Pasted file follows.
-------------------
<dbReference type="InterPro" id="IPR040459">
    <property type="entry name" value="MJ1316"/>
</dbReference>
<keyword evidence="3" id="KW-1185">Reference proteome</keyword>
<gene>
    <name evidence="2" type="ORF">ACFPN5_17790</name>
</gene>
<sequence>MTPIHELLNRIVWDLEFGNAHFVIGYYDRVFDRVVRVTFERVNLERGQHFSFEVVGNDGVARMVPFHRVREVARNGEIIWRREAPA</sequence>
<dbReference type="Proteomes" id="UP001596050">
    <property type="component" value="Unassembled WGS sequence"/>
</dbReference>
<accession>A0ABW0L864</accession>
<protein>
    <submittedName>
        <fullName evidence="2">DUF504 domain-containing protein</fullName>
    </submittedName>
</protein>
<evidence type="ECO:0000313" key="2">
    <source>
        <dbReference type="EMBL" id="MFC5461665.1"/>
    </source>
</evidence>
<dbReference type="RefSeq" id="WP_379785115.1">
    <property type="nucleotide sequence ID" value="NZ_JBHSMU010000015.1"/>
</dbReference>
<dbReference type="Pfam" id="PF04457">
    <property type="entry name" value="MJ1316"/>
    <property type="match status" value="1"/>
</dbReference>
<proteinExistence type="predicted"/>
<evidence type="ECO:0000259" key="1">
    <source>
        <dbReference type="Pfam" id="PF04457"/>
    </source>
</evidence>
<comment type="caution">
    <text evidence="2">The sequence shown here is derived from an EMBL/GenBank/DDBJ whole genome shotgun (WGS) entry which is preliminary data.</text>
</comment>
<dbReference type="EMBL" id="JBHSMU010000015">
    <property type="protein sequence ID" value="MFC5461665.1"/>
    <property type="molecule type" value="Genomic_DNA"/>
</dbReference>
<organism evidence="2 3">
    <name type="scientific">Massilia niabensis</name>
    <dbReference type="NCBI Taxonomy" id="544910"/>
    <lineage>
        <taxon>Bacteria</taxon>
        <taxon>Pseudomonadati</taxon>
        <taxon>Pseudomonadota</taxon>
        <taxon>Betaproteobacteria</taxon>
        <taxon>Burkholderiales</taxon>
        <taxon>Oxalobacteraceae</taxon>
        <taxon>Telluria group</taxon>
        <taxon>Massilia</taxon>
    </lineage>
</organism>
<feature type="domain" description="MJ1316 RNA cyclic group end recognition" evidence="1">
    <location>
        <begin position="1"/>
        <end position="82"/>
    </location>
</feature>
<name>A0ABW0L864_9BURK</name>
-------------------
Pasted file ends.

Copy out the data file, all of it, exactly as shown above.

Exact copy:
<dbReference type="InterPro" id="IPR040459">
    <property type="entry name" value="MJ1316"/>
</dbReference>
<keyword evidence="3" id="KW-1185">Reference proteome</keyword>
<gene>
    <name evidence="2" type="ORF">ACFPN5_17790</name>
</gene>
<sequence>MTPIHELLNRIVWDLEFGNAHFVIGYYDRVFDRVVRVTFERVNLERGQHFSFEVVGNDGVARMVPFHRVREVARNGEIIWRREAPA</sequence>
<dbReference type="Proteomes" id="UP001596050">
    <property type="component" value="Unassembled WGS sequence"/>
</dbReference>
<accession>A0ABW0L864</accession>
<protein>
    <submittedName>
        <fullName evidence="2">DUF504 domain-containing protein</fullName>
    </submittedName>
</protein>
<evidence type="ECO:0000313" key="2">
    <source>
        <dbReference type="EMBL" id="MFC5461665.1"/>
    </source>
</evidence>
<dbReference type="RefSeq" id="WP_379785115.1">
    <property type="nucleotide sequence ID" value="NZ_JBHSMU010000015.1"/>
</dbReference>
<dbReference type="Pfam" id="PF04457">
    <property type="entry name" value="MJ1316"/>
    <property type="match status" value="1"/>
</dbReference>
<proteinExistence type="predicted"/>
<evidence type="ECO:0000259" key="1">
    <source>
        <dbReference type="Pfam" id="PF04457"/>
    </source>
</evidence>
<comment type="caution">
    <text evidence="2">The sequence shown here is derived from an EMBL/GenBank/DDBJ whole genome shotgun (WGS) entry which is preliminary data.</text>
</comment>
<dbReference type="EMBL" id="JBHSMU010000015">
    <property type="protein sequence ID" value="MFC5461665.1"/>
    <property type="molecule type" value="Genomic_DNA"/>
</dbReference>
<organism evidence="2 3">
    <name type="scientific">Massilia niabensis</name>
    <dbReference type="NCBI Taxonomy" id="544910"/>
    <lineage>
        <taxon>Bacteria</taxon>
        <taxon>Pseudomonadati</taxon>
        <taxon>Pseudomonadota</taxon>
        <taxon>Betaproteobacteria</taxon>
        <taxon>Burkholderiales</taxon>
        <taxon>Oxalobacteraceae</taxon>
        <taxon>Telluria group</taxon>
        <taxon>Massilia</taxon>
    </lineage>
</organism>
<feature type="domain" description="MJ1316 RNA cyclic group end recognition" evidence="1">
    <location>
        <begin position="1"/>
        <end position="82"/>
    </location>
</feature>
<name>A0ABW0L864_9BURK</name>